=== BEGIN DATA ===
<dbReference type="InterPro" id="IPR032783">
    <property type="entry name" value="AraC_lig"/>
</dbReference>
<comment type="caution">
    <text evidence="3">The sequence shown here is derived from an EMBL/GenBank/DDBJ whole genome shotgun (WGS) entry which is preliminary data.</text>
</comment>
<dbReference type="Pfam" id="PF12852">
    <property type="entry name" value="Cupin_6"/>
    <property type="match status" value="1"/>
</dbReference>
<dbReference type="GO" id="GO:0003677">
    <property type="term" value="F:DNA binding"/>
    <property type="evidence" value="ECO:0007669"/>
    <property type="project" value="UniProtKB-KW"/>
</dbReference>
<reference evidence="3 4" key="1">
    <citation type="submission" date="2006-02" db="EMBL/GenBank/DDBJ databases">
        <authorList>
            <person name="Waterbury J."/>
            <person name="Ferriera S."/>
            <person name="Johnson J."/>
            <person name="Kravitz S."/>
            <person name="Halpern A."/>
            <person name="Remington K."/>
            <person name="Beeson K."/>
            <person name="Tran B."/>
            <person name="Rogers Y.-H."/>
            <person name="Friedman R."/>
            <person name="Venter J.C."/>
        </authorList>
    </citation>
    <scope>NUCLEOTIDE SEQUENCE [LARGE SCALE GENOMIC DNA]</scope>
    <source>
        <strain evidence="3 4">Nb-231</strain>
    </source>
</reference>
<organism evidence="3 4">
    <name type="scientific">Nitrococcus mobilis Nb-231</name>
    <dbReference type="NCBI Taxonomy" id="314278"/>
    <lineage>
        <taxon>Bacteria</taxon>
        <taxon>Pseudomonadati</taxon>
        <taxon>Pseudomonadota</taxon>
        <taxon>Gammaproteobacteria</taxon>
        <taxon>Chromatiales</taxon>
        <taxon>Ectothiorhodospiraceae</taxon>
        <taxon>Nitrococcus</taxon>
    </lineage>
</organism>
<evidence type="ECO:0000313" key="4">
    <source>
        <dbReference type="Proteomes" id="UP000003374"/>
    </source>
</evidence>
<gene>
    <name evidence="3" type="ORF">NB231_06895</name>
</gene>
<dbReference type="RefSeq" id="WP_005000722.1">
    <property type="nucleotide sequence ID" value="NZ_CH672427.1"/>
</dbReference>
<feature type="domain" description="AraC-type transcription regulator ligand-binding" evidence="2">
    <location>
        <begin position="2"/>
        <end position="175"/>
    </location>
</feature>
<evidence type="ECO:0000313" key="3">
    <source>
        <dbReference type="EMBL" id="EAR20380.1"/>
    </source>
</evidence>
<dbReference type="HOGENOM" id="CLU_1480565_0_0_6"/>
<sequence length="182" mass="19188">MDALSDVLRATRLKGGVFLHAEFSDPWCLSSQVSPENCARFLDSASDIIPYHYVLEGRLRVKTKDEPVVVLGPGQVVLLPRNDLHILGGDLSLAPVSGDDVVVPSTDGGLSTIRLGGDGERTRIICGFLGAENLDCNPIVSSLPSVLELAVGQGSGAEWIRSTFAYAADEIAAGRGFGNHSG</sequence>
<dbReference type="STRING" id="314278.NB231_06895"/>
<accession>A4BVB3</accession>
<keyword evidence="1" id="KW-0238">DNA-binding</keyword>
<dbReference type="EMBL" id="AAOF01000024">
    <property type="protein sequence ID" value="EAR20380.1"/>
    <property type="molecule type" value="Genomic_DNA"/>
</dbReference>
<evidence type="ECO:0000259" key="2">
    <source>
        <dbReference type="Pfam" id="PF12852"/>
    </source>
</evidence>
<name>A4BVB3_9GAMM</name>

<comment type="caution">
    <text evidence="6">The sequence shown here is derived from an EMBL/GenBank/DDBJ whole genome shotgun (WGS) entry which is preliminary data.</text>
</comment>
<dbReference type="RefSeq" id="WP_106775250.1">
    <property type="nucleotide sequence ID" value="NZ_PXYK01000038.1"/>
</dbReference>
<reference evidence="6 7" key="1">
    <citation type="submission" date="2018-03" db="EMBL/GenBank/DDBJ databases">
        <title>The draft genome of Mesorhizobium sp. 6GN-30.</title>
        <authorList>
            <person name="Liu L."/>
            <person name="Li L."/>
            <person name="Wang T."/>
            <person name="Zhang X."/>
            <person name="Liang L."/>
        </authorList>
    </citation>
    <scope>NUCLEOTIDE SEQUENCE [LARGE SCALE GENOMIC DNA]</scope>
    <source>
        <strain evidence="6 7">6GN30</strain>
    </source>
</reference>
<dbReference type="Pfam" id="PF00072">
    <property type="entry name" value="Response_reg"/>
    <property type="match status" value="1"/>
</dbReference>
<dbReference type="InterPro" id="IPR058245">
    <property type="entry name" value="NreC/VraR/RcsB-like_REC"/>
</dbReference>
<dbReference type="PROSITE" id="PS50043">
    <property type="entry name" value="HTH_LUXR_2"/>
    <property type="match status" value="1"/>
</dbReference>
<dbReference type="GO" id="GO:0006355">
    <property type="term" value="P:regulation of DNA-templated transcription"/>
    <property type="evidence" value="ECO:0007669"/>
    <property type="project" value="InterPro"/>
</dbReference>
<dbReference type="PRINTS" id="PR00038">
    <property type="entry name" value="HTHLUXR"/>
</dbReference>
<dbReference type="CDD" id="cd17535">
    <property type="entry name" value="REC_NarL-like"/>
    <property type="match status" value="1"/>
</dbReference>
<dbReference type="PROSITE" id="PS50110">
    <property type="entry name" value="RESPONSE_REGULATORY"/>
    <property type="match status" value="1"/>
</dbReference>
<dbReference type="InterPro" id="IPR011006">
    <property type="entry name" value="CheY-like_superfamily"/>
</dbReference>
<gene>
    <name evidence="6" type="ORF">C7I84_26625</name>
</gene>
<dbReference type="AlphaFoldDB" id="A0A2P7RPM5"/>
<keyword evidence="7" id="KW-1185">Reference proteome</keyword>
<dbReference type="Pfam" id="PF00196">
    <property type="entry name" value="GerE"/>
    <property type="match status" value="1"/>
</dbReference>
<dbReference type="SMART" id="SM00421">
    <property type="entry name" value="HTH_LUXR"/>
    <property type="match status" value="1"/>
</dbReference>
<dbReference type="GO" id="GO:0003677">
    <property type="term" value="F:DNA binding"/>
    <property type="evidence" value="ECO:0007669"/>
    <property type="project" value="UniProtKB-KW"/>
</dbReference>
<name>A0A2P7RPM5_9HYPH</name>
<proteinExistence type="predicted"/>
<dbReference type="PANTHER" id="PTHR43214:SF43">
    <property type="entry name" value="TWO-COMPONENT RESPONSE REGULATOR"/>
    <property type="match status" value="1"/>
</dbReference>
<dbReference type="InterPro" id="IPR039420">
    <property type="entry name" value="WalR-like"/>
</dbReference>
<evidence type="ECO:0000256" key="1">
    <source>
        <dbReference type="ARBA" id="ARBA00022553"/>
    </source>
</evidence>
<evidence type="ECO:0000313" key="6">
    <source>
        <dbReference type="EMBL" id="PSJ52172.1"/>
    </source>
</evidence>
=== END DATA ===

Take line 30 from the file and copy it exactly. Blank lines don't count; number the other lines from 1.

        </authorList>